I am delighted to invite you to the 3rd annual diagnostic management team meeting. The 2019 meeting will be held in Galveston, Texas, at the Galveston Island Convention center on March 5 – 6. The focus of the upcoming meeting are the barriers that exist for the rapid and significant growth of diagnostic management teams to reduce medical error and optimize laboratory test use.
These barriers include communication and conductivity limitations, insufficient payment for consultation services by the DMT, an inadequate number of individuals able to lead a DMT, and the cultural barriers that prevent established laboratory directors from becoming DMT leaders.
We will feature 3 diagnostic management teams – microbiology, hematopathology, and platelet refractoriness. There are a number of other presentations, most noteworthy will be a presentation by a member of the public who is aware of the benefit of experts to other physicians. We will discuss with the audience how little patients know about not having expert input on their cases.
Poster presentations will be a part of the meeting. The meeting will close with a live webinar hosted by Roche diagnostics and moderated by Robert McGonnagle, editor of CAP today.
“The bottom line is that if you or a loved one is seriously ill with an unknown diagnosis, you want an expert in the field with current knowledge directing your diagnostic evaluation in real-time and explaining it all to you.” - Mike Laposata
Diagnostic Management Team (DMT) consultation services have been endorsed by the National Academy of Medicine, formerly the Institute of Medicine, in September, 2015, as a mechanism to reduce diagnostic error in the United States. This is a quantum leap forward for our patients and providers alike.
Those emerging from this one and a half day conference should have enough information to initiate an effective diagnostic management team, and will have had the opportunity to meet individuals who have faced barriers in DMT development and overcome them.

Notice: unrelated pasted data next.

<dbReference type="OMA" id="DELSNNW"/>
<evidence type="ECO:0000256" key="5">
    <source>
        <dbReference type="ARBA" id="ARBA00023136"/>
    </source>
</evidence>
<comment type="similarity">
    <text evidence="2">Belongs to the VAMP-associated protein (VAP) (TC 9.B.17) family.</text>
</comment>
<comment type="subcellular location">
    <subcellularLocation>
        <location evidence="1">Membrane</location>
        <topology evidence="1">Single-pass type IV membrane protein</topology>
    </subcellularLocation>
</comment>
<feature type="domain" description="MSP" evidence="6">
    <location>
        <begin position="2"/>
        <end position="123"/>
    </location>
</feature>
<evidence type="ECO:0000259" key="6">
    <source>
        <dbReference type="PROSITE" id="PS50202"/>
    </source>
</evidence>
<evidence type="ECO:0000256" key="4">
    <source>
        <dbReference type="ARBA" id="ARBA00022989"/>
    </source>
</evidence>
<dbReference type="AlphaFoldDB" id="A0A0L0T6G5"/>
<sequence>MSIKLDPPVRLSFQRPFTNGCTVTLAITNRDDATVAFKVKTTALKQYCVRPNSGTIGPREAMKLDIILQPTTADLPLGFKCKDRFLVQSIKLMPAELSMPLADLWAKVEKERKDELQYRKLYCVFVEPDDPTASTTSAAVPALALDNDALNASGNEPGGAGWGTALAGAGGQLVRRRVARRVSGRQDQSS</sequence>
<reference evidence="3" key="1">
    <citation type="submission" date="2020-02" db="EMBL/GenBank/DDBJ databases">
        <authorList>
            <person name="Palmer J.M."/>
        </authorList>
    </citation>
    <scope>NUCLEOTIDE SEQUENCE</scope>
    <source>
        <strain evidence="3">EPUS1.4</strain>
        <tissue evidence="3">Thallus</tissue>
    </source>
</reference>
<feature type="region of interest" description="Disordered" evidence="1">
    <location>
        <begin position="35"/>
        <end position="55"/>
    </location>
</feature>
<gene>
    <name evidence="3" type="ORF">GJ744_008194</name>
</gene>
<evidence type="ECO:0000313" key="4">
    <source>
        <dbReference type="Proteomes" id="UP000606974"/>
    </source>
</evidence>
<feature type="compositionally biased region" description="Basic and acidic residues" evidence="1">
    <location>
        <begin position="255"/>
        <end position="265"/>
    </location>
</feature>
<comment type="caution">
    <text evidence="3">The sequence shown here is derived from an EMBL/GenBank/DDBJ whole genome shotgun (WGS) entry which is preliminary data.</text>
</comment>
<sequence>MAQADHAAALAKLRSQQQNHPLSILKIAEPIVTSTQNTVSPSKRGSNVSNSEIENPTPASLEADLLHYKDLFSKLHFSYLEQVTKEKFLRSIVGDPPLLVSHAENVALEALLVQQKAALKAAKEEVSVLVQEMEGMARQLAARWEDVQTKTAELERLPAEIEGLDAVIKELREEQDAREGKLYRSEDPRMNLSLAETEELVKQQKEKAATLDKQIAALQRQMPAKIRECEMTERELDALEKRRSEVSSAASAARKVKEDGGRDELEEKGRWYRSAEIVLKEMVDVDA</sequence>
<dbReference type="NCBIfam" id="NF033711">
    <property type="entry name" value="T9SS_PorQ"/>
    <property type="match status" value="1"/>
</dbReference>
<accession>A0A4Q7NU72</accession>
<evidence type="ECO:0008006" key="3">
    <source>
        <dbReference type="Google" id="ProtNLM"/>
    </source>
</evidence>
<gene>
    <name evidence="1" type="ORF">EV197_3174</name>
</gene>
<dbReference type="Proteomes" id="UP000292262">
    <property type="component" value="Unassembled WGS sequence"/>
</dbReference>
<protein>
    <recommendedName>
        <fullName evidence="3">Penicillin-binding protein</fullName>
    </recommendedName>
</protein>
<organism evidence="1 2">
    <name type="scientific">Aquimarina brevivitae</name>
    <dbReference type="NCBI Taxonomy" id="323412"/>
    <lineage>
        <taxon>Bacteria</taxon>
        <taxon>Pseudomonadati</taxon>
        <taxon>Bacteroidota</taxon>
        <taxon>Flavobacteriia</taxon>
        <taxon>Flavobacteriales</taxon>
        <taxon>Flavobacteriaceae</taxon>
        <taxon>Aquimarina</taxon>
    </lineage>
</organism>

“I first learned about DMT when my mentor, Dr. Douglas Blackall recently shared with me that he had listened to a podcast on the subject. He is currently the Clinical Pathology Director of Cardinal Glennon Children's Hospital and the Transfusion Medicine Director of St. Louis University Hospital. He personally knows Dr. Laposata and couldn't stop speaking his praises as an educator as well as his reputation of fine quality and character.
Fast forward a few months later and our Chairperson, Dr. Carole Vogler, invited me to attend the DMT meeting. I jumped at the opportunity before the ink was left to dry. I am completing a fellowship in Transfusion Medicine and I have been offered the opportunity to stay at SLU. I will be covering the Transfusion Medicine service as well as general clinical pathology for both the adult and children's hospital with the hopes of expanding clinical consultative services.
I hope to bring back "actionable items" from this conference that will help me to improve and expand a niche within our department, especially ways I can improve the clinical consultation within transfusion medicine such as Pre-op anemia, PLT refractoriness and immunohematology consultations to name a few.”
Daniela Hermelin, MD